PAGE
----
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Odds stacked against private ferry operators in B.C.

Government subsidies to BC Ferries create uneven playing field

Free-market competition is not about to become a factor in increasing ferry traffic efficiency any time soon.

BC Ferries has flirted with the idea of turning some routes over to private operators; on other routes private operators compete against BC Ferries, even though the odds are stacked against their success.

One current proposal is for BC Ferries to privatize the Buckley Bay–Denman Island route even though opposition in the community remains so strong that a petition signed by half of the population of Denman and Hornby islands has been tabled in the B.C. legislature.

BC Ferries issued a request for proposals from qualified independent operators to design, build and operate a cable ferry on the Buckley Bay–Denman Island route.

“We expect submissions by the end of the summer,” BC Ferries executive director of public affairs, Deborah Marshall told Business in Vancouver July 10. “If we don’t find an alternative service provider, we would consider building and operating the cable ferry ourselves.”

Opponent Peter Kimmerly, who recently retired as the senior master on the Hornby ferry run, told BIV that he opposes privatizing the route mainly because fares would increase.

He also believes that the concept of operating a cable ferry instead of a conventional one is an “absolutely stupid project destined for failure” because the price of replacing the cables would exceed any anticipated fuel savings.

“BC Ferries is continuing with it because it allows them to circumvent some union requirements,” he said. “There’s a whole bunch of people retiring, and it allows BC Ferries to say they’re not posting the jobs because of the potential of a private cable ferry.”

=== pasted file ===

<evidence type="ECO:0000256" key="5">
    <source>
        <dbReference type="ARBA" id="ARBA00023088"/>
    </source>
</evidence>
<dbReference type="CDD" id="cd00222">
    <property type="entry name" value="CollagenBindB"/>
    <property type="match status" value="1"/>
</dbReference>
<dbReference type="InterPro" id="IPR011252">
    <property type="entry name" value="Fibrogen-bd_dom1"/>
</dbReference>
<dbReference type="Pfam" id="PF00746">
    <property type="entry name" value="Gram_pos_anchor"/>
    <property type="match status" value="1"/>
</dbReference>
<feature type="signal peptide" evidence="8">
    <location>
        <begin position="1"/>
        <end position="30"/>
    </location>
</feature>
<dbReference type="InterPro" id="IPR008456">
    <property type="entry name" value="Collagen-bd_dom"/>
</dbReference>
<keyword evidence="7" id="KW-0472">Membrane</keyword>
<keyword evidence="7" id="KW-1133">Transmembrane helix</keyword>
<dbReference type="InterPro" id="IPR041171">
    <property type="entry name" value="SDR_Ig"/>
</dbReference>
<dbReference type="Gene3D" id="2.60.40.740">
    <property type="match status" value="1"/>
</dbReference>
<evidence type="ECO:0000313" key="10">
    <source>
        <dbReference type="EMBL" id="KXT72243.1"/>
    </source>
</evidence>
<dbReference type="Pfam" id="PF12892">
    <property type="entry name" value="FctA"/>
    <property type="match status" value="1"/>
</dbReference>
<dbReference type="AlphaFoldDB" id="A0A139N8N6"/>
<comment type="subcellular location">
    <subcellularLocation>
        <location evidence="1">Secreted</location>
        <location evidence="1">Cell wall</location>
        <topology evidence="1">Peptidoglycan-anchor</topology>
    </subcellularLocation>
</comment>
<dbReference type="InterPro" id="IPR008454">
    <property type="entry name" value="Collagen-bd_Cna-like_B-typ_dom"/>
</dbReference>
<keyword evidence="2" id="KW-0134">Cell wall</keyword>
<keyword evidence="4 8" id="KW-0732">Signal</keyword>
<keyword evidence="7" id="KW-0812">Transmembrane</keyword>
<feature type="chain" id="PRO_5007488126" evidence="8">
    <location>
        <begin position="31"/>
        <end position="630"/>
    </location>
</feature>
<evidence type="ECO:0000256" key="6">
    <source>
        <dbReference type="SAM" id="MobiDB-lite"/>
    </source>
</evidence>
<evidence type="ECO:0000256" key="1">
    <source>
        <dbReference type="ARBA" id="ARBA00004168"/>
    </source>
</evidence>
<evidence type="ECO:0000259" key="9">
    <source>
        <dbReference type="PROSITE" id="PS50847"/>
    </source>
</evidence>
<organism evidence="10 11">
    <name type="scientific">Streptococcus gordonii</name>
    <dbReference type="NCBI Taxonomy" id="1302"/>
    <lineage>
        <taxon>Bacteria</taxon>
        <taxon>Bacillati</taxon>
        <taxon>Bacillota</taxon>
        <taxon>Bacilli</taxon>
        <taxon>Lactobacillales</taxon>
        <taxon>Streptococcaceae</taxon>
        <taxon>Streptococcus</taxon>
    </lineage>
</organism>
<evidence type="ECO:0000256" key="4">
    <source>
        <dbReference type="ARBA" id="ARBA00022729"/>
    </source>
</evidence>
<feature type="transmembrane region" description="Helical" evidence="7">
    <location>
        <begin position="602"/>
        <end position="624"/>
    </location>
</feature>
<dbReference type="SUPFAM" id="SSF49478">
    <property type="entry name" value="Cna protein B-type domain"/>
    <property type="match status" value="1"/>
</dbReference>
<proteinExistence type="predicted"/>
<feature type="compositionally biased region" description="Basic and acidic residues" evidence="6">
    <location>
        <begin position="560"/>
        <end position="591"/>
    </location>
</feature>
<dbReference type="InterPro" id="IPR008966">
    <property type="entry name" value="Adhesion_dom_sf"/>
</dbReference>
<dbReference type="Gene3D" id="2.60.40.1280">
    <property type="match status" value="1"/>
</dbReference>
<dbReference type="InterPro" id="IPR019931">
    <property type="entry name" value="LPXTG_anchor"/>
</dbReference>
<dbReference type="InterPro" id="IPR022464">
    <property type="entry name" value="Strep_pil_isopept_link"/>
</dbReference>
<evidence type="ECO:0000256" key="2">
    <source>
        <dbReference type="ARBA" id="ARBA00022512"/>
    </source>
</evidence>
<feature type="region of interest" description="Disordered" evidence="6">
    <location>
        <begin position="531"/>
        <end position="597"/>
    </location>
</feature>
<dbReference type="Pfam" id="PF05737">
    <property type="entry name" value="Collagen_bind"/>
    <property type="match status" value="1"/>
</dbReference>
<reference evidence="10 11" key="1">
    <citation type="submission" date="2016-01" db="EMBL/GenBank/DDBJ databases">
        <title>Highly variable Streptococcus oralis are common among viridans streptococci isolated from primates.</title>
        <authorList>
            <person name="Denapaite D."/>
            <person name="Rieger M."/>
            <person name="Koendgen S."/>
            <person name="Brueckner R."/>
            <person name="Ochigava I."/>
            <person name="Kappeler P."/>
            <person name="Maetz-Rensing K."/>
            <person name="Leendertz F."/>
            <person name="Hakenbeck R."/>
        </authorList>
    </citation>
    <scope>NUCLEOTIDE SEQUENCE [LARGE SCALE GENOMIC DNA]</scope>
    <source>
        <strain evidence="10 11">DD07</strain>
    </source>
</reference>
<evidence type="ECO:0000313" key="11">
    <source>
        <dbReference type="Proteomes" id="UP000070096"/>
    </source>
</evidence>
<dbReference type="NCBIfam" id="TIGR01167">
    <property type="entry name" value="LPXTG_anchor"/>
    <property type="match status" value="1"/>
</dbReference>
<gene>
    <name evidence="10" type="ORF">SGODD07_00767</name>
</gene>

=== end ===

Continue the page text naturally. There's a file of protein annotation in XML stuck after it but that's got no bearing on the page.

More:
Buckley Bay–Denman Island is the only route that BC Ferries is currently considering contracting out to a third party.

Meanwhile, independent operators on other routes must compete with BC Ferries.

English Bay Launch owner Mike Shannon, for example, operates a water taxi service between Granville Island and Bowen Island.

Shannon had hoped to get a $20,000 subsidy through TransLink but said he failed to get the required letters of support in time from Bowen Island municipal council.

He has therefore reduced his summer sailings from about five times daily to no weekday sailings and six round trips per day on Saturday and Sunday.

The business is bleeding money and exists only because he can subsidize it with his main business: the profitable Old School Marine, which ferries tugboat crews to the Fraser River’s north arm. He expects that he’ll soon get work ferrying workers between Vancouver and a liquid natural gas plant near Kitimat.

“I cancel more runs to Bowen than I used to, but I’m not going to run at a loss,” he said. “If it’s raining and looking bad, we just won’t run that day, so it gets frustrating for the customers. It’s frustrating for us. If I was subsidized, I wouldn’t care. But, I’m not.”

Shannon bought the failed Granville Island Water Taxi venture for $20,000 in late 2009. In early 2010, he took on the route and clientele of the inactive Coastal Link Ferries.

Coastal Link owner Ihab Shaker told BIV in 2010 that he thought Shannon’s business was destined to fail.

“[The Vancouver to Bowen Island route] is not at all viable,” Shaker said. “I decided not to spend good money after bad money.”

Shaker operated various ferry enterprises around the world before he arrived in B.C. in 2008.

“I assumed that operating ferries here would be like elsewhere in North America,” he said. “Boy, was I wrong.”

Shaker said the government subsidies, which BC Ferries rakes in annually, destroy the profit potential for private water taxi operators. •